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U.S. Supreme Court rejects Arizona case involving company role in opioid crisis

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PHOENIX (AP) — The U.S. Supreme Court on Monday rejected a request by Arizona’s attorney general to force the Sackler family, which owns OxyContin-maker Purdue Pharma, to return billions of dollars they took out of the company.

The justices rejected the request without comment.

Arizona Attorney General Mark Brnovich, a Republican, said when he filed the case that it was meant to ensure Purdue has enough money to pay judgments or settlements in other state and federal courts. The U.S. Constitution allows the Supreme Court to have jurisdiction over controversies between a state and citizens of another state, though the high court rarely exercises that authority.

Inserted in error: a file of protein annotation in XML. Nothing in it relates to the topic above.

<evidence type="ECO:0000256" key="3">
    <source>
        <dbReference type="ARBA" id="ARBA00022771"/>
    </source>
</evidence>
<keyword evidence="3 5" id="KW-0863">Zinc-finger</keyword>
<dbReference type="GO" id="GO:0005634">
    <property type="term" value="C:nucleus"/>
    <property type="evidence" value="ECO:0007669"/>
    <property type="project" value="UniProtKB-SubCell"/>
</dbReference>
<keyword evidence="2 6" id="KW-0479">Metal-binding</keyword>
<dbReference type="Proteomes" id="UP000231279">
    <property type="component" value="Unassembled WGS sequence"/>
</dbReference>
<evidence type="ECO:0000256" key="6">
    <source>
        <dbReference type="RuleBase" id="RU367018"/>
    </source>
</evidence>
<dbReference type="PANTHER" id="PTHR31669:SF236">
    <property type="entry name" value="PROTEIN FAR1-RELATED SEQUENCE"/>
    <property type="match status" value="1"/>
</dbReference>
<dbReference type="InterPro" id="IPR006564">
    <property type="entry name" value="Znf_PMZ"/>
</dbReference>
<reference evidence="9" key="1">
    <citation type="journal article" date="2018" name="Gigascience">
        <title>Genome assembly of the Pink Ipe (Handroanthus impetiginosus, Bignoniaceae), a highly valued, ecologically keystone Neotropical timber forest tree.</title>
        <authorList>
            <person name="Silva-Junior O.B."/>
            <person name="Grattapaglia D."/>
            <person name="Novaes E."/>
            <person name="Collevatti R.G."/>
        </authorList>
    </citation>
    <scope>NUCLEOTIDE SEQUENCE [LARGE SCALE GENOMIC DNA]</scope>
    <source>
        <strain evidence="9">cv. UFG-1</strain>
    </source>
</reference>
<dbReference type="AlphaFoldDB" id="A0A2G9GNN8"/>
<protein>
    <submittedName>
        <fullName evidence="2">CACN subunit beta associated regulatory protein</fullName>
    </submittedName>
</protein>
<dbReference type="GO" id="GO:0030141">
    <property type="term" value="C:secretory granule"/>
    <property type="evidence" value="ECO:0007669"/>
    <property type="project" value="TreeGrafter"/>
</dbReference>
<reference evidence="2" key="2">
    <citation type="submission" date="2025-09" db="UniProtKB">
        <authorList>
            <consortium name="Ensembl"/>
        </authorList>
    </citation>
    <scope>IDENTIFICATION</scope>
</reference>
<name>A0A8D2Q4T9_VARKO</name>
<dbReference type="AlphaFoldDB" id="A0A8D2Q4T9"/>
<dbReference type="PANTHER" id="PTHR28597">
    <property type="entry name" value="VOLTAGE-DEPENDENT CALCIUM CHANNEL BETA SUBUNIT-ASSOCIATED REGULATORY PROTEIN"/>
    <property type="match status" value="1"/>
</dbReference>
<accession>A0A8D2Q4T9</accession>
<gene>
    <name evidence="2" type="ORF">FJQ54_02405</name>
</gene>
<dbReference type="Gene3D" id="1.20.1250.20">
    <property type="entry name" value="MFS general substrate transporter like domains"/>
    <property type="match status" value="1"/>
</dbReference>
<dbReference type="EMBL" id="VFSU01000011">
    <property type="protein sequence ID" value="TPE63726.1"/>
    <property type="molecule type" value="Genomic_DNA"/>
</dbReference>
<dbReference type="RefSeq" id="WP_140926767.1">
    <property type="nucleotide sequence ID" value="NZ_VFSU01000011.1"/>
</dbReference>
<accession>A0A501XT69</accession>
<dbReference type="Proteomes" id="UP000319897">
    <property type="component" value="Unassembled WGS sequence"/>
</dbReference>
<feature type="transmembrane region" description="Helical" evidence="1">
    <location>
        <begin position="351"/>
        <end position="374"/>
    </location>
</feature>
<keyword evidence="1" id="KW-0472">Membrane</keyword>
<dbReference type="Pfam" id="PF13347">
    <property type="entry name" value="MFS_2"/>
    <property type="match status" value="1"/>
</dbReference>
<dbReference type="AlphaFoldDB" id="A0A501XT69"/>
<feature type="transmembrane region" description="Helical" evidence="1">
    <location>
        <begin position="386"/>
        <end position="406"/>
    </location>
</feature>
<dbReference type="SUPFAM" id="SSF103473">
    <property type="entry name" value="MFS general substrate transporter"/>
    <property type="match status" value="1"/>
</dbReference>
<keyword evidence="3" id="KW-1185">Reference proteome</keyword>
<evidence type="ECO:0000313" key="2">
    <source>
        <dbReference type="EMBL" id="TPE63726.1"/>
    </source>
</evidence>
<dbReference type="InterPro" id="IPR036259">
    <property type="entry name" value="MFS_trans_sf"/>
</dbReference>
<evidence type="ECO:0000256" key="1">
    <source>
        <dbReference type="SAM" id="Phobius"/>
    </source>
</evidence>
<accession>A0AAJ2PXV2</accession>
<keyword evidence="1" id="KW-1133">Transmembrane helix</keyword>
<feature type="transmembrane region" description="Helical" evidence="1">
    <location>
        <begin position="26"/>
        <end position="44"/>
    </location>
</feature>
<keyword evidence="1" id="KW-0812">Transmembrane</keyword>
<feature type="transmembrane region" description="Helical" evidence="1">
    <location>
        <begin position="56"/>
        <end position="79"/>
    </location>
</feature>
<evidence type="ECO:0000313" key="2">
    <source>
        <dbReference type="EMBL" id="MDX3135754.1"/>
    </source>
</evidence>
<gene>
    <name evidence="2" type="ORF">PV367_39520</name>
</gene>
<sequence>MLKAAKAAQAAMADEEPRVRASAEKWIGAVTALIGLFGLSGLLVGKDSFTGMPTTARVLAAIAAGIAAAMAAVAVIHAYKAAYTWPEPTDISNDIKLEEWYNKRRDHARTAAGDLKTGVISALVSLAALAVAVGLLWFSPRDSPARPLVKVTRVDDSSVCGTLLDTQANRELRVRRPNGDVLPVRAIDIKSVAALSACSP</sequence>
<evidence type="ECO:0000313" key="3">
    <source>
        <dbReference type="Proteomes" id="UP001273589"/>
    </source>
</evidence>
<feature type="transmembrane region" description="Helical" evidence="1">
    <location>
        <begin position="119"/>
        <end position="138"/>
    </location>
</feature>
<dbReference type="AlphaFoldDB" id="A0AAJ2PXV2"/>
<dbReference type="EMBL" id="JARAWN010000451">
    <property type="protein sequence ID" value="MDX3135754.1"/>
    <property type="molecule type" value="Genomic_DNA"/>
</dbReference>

Brnovich said in a statement that he’s disappointed by the ruling but “will continue to fight for Arizona’s interests in Purdue’s bankruptcy proceedings.

“Today’s ruling will not end our efforts to hold Purdue and the Sacklers accountable for their role in the opioid crisis,” he said.

A spokesman for Purdue denied Arizona’s claims when the suit was fired.

Associated Press

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